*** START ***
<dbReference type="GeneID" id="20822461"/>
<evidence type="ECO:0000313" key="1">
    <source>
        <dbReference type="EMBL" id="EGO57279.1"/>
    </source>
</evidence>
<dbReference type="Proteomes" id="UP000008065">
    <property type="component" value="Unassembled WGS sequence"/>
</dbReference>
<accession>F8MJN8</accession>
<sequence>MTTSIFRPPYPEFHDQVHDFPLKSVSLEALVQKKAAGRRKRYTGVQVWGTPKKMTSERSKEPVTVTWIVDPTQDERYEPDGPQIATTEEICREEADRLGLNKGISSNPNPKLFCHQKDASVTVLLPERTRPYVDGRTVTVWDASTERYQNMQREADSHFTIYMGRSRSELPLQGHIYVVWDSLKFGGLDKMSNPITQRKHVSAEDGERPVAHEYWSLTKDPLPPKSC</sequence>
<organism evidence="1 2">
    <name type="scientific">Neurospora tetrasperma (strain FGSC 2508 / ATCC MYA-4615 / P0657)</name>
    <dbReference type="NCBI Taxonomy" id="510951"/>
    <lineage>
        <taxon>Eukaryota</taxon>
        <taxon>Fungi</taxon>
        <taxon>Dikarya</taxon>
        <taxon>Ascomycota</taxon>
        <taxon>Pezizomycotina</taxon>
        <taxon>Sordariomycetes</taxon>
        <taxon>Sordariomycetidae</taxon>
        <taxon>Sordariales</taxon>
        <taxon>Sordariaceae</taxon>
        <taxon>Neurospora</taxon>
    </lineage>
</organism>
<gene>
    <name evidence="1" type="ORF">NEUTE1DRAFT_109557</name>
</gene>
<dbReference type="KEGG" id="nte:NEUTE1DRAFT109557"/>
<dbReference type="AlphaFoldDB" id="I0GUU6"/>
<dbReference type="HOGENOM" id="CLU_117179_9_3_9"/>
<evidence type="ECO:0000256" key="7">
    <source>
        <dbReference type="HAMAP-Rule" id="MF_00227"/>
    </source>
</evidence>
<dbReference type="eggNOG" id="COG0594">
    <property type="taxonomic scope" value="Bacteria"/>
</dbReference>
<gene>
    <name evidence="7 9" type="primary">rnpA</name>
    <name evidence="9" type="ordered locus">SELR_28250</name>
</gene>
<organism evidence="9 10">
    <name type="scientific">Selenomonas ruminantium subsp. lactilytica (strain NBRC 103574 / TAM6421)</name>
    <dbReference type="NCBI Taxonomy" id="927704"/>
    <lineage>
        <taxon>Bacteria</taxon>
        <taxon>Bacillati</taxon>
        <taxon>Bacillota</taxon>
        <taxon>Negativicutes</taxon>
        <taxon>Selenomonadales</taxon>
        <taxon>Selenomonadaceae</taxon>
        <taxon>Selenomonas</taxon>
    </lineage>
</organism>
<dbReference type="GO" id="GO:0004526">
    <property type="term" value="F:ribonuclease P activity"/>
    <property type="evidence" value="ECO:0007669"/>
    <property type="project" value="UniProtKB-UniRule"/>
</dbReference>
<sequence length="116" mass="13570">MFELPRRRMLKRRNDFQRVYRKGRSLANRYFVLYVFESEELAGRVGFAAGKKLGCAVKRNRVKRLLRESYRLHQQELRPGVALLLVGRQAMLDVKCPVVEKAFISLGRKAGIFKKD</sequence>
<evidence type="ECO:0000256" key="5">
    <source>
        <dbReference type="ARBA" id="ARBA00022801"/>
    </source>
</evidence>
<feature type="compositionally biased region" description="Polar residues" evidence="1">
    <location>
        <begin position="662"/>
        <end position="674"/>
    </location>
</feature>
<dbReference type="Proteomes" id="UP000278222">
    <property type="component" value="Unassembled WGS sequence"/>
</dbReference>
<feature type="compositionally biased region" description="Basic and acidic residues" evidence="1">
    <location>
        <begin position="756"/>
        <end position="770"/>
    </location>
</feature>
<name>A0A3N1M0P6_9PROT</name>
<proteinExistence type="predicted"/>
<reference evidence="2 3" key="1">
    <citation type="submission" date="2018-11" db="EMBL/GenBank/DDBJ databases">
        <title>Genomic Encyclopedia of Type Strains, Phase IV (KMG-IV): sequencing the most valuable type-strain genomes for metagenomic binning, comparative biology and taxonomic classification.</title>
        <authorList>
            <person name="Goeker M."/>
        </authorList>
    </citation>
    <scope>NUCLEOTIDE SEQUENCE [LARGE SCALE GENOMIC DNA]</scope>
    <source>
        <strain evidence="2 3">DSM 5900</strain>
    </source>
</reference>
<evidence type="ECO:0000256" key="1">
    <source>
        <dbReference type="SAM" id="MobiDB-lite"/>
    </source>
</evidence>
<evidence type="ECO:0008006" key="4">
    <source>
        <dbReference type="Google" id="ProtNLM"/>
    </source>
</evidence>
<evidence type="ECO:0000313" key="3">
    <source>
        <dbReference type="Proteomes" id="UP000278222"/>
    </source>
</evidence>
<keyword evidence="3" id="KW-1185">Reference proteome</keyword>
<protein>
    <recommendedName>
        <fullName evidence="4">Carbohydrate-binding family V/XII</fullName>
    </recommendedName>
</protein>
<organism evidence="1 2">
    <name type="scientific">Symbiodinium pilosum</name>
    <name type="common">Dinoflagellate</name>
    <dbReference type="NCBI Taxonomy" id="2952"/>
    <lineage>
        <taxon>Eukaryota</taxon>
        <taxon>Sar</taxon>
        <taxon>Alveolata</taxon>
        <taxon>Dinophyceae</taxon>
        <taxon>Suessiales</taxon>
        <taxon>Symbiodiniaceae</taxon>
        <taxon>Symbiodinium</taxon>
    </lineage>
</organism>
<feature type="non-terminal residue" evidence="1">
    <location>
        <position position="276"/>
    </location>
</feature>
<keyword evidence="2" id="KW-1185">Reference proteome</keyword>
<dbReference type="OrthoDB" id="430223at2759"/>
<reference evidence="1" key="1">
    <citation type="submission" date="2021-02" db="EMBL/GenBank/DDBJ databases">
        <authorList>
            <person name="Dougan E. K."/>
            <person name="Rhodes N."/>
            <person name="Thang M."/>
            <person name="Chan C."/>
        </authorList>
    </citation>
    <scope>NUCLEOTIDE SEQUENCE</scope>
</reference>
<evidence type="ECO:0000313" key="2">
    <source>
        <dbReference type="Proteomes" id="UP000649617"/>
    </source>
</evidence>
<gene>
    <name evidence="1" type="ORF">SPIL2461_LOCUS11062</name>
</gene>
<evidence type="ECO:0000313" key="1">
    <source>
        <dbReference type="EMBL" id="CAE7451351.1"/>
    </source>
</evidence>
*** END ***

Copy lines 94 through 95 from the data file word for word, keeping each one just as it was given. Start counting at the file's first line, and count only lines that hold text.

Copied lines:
    <scope>NUCLEOTIDE SEQUENCE [LARGE SCALE GENOMIC DNA]</scope>
    <source>